Throughout his campaign for the White House, President Donald Trump routinely offered up a respectful, if tough, nod to one of our nation’s chief economic and military rivals, China, letting them know in no uncertain terms that his administration would deal with them far differently than former President Barack Obama.
With respect to the ongoing situation in the international waters of the South China Sea, where China has transformed formerly submerged reefs into actual islands replete with military installations and aircraft runways, White House spokesman Sean Spicer seemed to indicate a substantial shift in policy during a White House news briefing on Monday, according to The Washington Post.
“The U.S. is going to make sure that we protect our interests there,” Spicer said of the region in question, which has been claimed by China as its own territorial waters.
Advertisement – story continues below
“It’s a question of if those islands are in fact in international waters and not part of China proper, then yeah, we’re going to make sure that we defend international territories from being taken over by one country,” he added.
Reuters reported that China responded by first stating it has “irrefutable” sovereignty over the islands, adding “the United States is not a party to the South China Sea dispute.”
The area in question, which is claimed in part by China, Brunei, Malaysia, the Philippines, Taiwan and Vietnam, is the scene of vital international shipping lanes, vast deposits of gas and oil, and abundant fishing grounds. China has laid claim to all of it, and though the country insists it will keep vital trade routes open, it has also indicated it is prepared to use force to maintain possession of their new islands.
Advertisement – story continues below
“We urge the United States to respect the facts, speak and act cautiously to avoid harming the peace and stability of the South China Sea,” said Hua Chunying, spokeswoman for the Chinese Foreign Ministry.
“Our actions in the South China Sea are reasonable and fair,” she added. “No matter what changes happen in other countries, what they say or what they want to do, China’s resolve to protect its sovereignty and maritime rights in the South China Sea will not change.”
Spicer’s comments and the Chinese response largely stemmed from remarks made by Trump’s appointee to be secretary of state, Rex Tillerson, who seemed to suggest during a Jan. 11 confirmation hearing that the U.S. could consider efforts to block China from accessing the islands they have built, or at the very least prevent them from constructing new islands to expand the chain.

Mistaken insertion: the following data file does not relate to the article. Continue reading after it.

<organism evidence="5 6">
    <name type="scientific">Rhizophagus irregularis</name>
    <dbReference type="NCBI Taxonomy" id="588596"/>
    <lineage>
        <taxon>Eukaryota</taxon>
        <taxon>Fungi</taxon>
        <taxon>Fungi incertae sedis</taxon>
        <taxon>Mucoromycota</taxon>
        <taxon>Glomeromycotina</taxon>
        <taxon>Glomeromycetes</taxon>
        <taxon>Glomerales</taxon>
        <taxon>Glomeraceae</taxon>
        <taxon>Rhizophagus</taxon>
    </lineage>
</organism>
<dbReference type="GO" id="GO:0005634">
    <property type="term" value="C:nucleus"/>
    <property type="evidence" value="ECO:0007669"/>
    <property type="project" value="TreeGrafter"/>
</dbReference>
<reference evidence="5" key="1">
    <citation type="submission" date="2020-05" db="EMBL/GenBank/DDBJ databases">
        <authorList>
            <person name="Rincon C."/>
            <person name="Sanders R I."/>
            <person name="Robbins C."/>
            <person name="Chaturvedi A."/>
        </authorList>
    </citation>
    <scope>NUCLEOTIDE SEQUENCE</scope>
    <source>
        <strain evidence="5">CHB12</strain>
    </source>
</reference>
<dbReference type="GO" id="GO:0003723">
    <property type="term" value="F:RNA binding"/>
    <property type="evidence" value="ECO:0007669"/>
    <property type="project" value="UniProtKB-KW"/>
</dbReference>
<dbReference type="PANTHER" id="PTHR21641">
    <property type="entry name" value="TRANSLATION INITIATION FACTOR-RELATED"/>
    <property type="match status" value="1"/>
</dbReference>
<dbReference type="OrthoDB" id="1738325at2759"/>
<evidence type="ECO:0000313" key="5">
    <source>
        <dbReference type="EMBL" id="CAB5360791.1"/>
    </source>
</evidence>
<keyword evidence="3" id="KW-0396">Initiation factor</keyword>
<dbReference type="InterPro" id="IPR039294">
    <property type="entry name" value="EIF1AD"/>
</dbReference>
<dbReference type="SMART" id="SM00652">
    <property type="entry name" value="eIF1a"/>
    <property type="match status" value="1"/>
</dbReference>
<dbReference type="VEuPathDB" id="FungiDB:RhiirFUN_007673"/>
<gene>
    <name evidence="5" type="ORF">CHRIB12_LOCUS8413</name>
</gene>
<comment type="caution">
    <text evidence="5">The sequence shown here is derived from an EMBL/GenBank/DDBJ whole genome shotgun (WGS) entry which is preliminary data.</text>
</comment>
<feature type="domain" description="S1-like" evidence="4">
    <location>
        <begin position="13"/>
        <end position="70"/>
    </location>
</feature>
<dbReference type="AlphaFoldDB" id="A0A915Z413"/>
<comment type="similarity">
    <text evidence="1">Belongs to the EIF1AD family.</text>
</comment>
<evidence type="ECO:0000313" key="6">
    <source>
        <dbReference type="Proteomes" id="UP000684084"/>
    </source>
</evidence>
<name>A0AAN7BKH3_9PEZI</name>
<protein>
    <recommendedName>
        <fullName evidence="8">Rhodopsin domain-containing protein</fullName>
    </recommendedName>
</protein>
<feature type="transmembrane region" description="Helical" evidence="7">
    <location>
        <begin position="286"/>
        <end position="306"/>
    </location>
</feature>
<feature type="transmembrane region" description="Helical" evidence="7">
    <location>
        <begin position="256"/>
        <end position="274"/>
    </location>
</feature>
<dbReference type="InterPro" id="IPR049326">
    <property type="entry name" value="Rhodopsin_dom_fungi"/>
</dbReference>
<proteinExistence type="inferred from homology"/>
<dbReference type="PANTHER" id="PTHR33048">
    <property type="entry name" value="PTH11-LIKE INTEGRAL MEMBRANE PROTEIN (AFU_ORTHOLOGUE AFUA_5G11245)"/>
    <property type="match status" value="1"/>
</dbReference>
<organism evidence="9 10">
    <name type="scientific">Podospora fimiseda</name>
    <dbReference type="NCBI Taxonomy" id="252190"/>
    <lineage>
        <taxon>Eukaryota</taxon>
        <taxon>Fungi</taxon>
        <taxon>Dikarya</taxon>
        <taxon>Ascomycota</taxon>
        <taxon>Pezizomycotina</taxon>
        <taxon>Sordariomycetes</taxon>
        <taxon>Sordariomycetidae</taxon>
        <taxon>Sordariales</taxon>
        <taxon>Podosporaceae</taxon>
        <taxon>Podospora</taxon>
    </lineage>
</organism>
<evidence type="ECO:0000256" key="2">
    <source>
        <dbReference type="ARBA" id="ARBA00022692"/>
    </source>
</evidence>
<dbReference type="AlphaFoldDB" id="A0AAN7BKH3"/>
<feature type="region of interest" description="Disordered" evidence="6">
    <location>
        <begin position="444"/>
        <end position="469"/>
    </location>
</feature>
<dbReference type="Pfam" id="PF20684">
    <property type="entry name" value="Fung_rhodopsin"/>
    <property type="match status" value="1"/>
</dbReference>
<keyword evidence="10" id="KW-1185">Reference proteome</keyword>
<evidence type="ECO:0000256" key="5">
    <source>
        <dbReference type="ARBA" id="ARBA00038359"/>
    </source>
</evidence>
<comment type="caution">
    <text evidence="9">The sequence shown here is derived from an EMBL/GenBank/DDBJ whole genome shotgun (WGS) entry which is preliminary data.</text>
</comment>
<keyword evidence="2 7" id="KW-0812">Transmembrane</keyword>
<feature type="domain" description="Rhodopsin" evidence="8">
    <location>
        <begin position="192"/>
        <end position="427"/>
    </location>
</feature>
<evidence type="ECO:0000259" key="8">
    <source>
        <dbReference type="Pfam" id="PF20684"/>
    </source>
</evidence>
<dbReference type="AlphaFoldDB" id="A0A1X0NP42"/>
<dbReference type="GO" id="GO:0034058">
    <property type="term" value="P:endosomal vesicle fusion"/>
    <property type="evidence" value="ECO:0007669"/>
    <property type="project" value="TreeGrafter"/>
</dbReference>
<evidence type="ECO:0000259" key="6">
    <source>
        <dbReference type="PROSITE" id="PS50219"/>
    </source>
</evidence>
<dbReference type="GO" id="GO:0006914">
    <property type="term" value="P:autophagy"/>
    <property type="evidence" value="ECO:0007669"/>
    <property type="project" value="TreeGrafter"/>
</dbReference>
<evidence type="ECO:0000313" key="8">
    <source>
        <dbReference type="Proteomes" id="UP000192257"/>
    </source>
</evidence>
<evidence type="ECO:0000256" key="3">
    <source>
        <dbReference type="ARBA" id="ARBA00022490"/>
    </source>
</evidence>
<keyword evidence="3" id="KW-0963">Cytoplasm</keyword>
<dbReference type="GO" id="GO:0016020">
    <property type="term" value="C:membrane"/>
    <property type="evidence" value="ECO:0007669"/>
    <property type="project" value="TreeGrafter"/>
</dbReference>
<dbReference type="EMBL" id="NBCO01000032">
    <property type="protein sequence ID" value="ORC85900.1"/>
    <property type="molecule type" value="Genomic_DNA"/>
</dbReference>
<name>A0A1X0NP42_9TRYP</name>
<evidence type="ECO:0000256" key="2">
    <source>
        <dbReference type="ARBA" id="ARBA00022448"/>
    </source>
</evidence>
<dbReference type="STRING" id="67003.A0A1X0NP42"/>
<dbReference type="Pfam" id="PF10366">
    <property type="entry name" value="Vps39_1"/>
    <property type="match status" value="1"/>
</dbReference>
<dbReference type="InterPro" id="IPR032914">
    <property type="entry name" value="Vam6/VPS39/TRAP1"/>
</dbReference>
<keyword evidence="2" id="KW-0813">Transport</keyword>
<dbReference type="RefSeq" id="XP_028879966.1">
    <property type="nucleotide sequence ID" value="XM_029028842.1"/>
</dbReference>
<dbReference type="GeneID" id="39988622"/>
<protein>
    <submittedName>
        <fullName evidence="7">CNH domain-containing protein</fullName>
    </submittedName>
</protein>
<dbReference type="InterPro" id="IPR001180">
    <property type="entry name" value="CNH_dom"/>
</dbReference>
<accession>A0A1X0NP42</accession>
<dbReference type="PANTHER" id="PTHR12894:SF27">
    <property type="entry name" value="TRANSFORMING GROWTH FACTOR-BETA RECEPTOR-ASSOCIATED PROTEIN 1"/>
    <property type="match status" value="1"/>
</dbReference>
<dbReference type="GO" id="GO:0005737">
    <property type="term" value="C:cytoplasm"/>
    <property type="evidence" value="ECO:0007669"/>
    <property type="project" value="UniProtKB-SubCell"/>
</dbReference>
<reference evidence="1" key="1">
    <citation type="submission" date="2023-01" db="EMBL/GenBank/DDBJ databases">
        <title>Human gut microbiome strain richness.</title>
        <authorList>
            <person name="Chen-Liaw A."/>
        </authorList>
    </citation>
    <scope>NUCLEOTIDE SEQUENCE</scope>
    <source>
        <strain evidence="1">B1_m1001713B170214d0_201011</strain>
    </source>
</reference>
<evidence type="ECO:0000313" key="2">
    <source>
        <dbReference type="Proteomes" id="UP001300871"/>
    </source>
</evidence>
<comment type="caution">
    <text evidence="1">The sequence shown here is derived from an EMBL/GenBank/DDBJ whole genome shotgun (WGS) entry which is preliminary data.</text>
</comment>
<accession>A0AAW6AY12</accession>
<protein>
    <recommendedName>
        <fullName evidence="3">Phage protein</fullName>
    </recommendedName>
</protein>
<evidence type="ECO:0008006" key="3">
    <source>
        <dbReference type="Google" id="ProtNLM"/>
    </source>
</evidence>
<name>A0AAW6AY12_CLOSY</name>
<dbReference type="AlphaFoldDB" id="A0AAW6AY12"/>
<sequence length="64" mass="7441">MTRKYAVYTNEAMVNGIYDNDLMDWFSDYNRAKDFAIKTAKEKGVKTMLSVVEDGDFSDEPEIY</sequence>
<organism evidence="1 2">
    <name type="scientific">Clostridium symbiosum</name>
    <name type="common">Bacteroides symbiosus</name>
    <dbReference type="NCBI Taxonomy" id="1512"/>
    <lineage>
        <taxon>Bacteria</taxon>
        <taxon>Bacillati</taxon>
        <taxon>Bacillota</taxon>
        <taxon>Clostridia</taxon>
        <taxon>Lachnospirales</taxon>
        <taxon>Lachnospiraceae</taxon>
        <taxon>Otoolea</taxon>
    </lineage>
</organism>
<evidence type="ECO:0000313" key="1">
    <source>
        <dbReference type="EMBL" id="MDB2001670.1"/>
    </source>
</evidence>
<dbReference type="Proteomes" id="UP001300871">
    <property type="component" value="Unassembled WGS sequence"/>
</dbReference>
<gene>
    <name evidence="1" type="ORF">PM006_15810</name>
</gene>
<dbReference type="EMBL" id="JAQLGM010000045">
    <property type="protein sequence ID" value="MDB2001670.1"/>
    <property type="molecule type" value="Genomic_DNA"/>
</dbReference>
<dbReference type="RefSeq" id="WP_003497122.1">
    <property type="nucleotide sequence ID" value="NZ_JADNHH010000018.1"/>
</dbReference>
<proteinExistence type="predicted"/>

“We’re going to have to send China a clear signal that first the island-building stops and second your access to those islands is not going to be allowed,” Tillerson said, according to Bloomberg.
An in-depth piece by Foreign Policy explored the potential outcomes from taking such a tough stance against China, the worst of which was all-out war.
The article noted that Tillerson, in his former role as CEO of ExxonMobil, had in the past successfully stood up to China in defense of drilling operations in the region that the Chinese government didn’t like and wondered if Tillerson would be able to duplicate his prior success with the stakes being much higher this time around.
While a break-out of hostilities in the region would be bad for virtually everyone, it is also possible that this tough stance by the Trump administration regarding the South China Sea is simply a negotiating tactic, perhaps part of a bid to convince China to make concessions in other areas in exchange for keeping their new islands, or vice versa, giving up the islands in exchange for other concessions on trade.
Advertisement - story continues below
Regardless, tensions are running a bit higher now that a U.S. president is ready to oppose China’s territorial grab, something that hasn’t happened over the last eight years.
Please share this on Facebook and Twitter to let everyone know that Trump is standing up to China in regard to the country’s island base-building ventures in the South China Sea.
What do you think of Trump standing up to China? Scroll down to comment below.